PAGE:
MP in fishing support pledge


Scallop fishing is turning the seabed off Whitby into a “marine desert” the town’s local MP has warned.

Robert Goodwill, MP for Whitby, has taken up the fight of local charter skippers.

He is taking his concerns to Elizabeth Truss, the new secretary of state for environment, food and rural affairs with a campaign to change the fishing restrictions off the Whitby coast.

He voiced his controversial thoughts after an emergency meeting in town last week with a group of local fishermen. They fear their livelihoods are at risk because of the surge in the visiting scalloping industry which they claim is ripping up the sea bed.

Mr Goodwill told the Gazette: “The Yorkshire coast is under attack and the ecosystem is being destroyed.

“Damage is being done to the shellfish and scallop industry, and the impact on the local fishing community could be irreparable.”

Over recent years there has been an increase in the number of boats from other parts of the country - from as far as Brixham to Scotland - visiting Whitby waters to tap into the resources of scallops and to avoid fishing restrictions which are in place in other parts of the country but not along the Yorkshire coast.

But the way they catch the product, effectively by dredging, is damaging the seabed. the food sources and natural habitat upon which other fish, particularly white fish are supposed to thrive.

The local skippers say the stocks of white fish as a result are on the decline which in turn is having a knock on effect on the charter skippers who run commercial fishing trips and competitions.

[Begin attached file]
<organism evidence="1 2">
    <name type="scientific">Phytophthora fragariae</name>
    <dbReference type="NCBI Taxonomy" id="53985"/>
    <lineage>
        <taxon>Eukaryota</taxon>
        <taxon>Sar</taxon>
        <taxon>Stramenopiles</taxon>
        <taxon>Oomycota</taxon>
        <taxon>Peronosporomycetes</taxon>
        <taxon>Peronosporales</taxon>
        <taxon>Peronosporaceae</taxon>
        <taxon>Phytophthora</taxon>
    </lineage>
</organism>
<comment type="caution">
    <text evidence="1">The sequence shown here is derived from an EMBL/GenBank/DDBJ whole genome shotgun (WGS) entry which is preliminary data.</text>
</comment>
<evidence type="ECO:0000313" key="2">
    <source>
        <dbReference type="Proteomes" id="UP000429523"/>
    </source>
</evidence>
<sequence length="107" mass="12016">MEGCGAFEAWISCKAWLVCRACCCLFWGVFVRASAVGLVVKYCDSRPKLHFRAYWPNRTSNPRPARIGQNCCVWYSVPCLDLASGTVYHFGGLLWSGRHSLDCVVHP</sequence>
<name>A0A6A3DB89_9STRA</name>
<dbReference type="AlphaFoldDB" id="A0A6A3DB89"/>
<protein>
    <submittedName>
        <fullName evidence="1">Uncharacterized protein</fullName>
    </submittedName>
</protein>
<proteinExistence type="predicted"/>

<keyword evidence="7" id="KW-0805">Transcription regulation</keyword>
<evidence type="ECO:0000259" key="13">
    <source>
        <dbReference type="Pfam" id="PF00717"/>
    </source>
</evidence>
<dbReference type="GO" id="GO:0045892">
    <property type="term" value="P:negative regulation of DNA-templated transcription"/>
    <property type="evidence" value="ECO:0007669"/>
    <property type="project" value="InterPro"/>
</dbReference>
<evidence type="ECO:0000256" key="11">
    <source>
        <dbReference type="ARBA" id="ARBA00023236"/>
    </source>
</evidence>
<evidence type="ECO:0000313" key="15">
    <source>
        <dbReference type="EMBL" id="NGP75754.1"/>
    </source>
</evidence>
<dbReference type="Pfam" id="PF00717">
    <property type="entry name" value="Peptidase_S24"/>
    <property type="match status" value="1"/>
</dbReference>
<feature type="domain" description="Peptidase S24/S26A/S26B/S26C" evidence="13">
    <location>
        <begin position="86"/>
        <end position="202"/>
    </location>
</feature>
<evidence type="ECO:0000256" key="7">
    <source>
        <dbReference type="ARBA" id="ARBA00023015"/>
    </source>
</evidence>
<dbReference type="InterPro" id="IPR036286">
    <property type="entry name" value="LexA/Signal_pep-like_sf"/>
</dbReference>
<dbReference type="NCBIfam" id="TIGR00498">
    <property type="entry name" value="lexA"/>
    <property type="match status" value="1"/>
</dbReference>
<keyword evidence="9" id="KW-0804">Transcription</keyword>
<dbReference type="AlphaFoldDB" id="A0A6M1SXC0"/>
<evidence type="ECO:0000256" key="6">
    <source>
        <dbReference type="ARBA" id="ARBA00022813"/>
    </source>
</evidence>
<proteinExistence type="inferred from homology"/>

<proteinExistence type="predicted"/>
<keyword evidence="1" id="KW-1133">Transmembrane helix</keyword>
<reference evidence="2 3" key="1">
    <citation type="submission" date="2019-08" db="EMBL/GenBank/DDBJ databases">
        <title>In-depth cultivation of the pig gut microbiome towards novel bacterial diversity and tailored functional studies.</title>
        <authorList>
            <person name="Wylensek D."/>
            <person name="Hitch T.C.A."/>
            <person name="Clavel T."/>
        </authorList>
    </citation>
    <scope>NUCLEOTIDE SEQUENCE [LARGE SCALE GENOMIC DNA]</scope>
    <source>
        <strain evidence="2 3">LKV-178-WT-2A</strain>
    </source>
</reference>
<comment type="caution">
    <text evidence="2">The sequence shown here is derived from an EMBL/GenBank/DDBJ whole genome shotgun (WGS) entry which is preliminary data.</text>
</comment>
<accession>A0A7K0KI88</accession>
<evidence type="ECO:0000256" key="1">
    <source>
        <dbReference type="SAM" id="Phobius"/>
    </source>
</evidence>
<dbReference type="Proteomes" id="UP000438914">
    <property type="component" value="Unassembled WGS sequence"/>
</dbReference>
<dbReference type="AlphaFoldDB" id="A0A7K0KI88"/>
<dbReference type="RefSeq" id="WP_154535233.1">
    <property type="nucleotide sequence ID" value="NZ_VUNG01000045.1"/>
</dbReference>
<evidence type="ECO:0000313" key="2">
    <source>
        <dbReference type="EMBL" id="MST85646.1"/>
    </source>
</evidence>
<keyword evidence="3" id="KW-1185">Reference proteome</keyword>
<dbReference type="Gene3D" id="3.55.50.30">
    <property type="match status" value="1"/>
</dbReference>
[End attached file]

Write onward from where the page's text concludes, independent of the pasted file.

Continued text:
It is also having an effect on stocks of crab and lobsters and trawler fishermen, who fish to supply the town’s restaurants and seafood shops, will also begin to suffer as a result.

Following the meeting Mr Goodwill agreed to take the case to Ms Truss and also George Eustice, a member of the Downing Street Policy Board looking at energy and the environment, food and rural affairs.

He is requesting that a six mile buffer zone be put in place for bigger boats which would be in line with other sections of the east coast.

Mr Goodwill added: “I’ve spoken to divers who have witnessed the destruction by scallop dredging. The reason visiting scallopers are coming here is that they are not allowed to fish in their local waters due to the damaging effects of their fishing techniques.”

Whitby’s charter skippers said the scallopers might as well “drop a bomb” for all the concern they have about the environment.

They said: “For short returns they have no concern for the marine environment. It’s like dropping a bomb, the fish, scallops, lobsters and crabs will have gone.

“If they continue to carry on this way for another winter,businesses such as the charter boats and other shellfish operators could suffer dramatic consequences.

“Charter boats play a big part in the local economy and people come here from around the country to compete in fishing festivals. They stay in local hotels and eat in our restaurants.

“We desperately need a six mile limit which would mean that these boats don’t damage our reefs. For years they have developed and flourished due to local fishermen ensuring they are sustainable. We need to bring in a by law urgently to save our sustainable angling fleet before its too late.”